To be fully accurate, the first law should have placed the focus of the orbital ellipse at the center of gravity of the planet-Sun system. (The center of gravity will be defined later, but intuitively, if the masses are very unequal, as with a planet and the Sun, it lies close to the center of the heavier object.) Because the Sun is so much heavier than the Mars, the effect on the orbit of Mars (which Kepler studied) was too small to be noted by him. Nevertheless, the Sun also moves in response to motions of its planets, and motions of this type have become an important tool in the search for planets outside the solar system.

   An Earth-sized planet orbiting a distant star would be far too dim to be seen with any earthly telescope, especially against the glare of its sun, the star itself. However, as the planet goes around the orbit, its star also moves in a mirror image orbit around the common center of gravity. It is a much smaller orbit and a much slower motion, because the center of gravity is very close to the center of that star (in the Earth-Sun system, it is inside the Sun), but it can still be detected by subtle variations of the starlight. This is discussed in more detail in the next section

    Recently a few such planets have been found, but most are Jupiter-sized and none seems suitable for life. The search, however, goes on, and you can find out about its current status (and much more) on the Planet Quest web site of NASA's Jet Propulsion Lab (JPL). One recent discovery (15 April 1999) has been the system of upsilon Andromeda which appears to contain at least 3 planets. For another recent discovery associated with a distant planet, click here.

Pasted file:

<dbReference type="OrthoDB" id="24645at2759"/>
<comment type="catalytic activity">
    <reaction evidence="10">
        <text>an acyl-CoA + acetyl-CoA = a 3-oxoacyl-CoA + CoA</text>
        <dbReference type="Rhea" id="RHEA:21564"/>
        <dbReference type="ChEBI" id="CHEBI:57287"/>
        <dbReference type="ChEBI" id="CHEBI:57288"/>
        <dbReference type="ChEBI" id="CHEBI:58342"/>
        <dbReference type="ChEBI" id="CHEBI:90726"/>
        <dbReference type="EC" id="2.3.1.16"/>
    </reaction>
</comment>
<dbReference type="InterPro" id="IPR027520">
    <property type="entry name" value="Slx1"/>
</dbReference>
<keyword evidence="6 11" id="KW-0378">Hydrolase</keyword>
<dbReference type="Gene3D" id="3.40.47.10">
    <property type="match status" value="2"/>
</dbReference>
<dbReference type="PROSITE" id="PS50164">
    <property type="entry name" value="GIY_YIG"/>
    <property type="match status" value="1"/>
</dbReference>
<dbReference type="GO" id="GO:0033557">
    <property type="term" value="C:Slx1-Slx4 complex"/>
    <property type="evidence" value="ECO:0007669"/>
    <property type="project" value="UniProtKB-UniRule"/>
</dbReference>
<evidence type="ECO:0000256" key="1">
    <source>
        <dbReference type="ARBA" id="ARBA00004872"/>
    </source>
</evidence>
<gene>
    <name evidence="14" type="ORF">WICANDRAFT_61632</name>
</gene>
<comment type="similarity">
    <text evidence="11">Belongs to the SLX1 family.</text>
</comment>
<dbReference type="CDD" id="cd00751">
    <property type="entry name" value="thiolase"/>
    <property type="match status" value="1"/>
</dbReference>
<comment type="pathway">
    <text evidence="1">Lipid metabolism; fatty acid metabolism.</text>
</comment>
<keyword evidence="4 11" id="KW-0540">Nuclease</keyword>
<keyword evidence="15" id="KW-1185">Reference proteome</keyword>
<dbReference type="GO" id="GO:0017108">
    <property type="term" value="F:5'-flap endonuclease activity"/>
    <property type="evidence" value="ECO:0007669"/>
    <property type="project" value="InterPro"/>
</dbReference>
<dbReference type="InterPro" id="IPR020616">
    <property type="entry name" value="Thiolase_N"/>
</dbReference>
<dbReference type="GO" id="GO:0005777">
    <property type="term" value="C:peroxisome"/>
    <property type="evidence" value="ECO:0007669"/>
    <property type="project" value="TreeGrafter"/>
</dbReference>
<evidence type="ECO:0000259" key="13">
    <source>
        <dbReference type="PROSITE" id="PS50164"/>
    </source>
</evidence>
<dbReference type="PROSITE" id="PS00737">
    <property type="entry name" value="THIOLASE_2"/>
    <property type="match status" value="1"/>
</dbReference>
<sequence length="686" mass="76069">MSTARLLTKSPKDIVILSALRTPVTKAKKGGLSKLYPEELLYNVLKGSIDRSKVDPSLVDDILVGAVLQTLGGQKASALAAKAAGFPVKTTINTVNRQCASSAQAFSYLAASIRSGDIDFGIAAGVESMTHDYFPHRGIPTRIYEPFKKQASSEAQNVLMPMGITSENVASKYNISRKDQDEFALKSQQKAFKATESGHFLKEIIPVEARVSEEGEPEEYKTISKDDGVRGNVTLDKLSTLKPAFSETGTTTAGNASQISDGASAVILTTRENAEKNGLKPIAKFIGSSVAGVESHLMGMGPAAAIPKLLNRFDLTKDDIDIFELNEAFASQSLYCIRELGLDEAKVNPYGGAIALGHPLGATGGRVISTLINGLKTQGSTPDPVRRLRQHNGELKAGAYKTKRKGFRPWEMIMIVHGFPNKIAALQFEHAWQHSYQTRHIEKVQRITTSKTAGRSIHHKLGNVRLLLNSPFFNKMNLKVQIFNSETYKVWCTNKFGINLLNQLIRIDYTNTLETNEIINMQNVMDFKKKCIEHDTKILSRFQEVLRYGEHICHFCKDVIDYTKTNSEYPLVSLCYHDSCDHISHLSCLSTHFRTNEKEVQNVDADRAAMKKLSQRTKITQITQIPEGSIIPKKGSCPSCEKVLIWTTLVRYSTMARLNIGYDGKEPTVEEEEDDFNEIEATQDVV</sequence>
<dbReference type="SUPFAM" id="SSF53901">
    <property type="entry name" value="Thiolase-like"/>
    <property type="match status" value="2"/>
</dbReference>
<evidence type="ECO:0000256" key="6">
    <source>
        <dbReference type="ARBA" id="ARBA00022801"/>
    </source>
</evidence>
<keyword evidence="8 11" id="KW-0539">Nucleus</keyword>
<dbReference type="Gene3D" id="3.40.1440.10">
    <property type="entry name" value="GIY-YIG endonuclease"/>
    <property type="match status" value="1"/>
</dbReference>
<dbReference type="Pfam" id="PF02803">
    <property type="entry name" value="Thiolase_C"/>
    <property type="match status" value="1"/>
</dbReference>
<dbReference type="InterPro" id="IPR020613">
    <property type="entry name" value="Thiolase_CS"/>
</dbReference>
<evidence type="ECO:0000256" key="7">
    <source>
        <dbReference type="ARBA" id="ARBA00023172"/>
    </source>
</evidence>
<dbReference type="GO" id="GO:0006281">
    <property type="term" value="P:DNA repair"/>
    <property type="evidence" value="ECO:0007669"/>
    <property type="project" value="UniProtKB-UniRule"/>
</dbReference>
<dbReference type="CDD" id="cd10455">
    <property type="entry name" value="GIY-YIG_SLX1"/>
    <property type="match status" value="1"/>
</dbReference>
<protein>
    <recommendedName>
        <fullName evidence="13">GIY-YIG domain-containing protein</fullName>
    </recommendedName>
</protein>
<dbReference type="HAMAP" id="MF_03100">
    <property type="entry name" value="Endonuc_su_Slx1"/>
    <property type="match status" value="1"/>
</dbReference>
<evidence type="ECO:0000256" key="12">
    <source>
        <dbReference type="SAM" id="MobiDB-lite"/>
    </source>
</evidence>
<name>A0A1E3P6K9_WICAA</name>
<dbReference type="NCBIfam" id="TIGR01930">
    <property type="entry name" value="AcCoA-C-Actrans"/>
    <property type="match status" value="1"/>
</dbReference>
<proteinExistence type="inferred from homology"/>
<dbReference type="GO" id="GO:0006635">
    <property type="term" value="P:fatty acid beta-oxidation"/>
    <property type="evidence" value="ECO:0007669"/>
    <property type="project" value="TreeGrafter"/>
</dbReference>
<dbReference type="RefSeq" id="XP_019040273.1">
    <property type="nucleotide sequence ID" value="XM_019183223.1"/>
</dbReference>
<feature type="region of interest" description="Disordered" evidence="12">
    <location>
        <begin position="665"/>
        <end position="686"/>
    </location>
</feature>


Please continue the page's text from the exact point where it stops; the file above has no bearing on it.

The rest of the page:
Exra-solar planets are discussed in more detail in the next section, which duplicates a few of the paragraphs above.

Bodies in the solar system can also move in other conic sections, in parabolas or hyperbolas, whose equations resemble that of an ellipse, but have e equal to 1 or larger. Properly speaking, these orbits do not have a "semi-major axis," because they are not limited in size like ellipses but extend to infinity. Instead, we must write

r = p/(1 + e cos f)

which doe not raise any problems at e=1. Such bodies are not bound to the Sun, but are free to escape it. The denominator in the equation of the trajectory then becomes zero for some values of f, making its r infinite, and as the moving body approaches those values, it moves further and further away, with no limit. Comets in general have an eccentricity e close to 1, suggesting they have come from the very distant fringes of the solar system. The space probe Voyager 2 has e > 1 and is on its way out of the solar system, never to return.


Questions from Users:   Asymmetry of the Moon's orbit
                Also asked:   Shape of the orbit of Mars
                Yet another:   The varying distance between Earth and Sun
                                        ***     Shape of the Earth's Orbit
                                  ***     Search for planets outside our solar system
                            ***     Why are planetary orbits eccentric?

Next Stop: #11b   Planets of Other Suns

            Timeline                     Glossary                     Back to the Master List

Author and Curator:   Dr. David P. Stern
     Mail to Dr.Stern:   stargaze("at" symbol)phy6.org .

Originally posted 12 December 2004, last updated: 11 December 2010


Above is background material for archival reference only.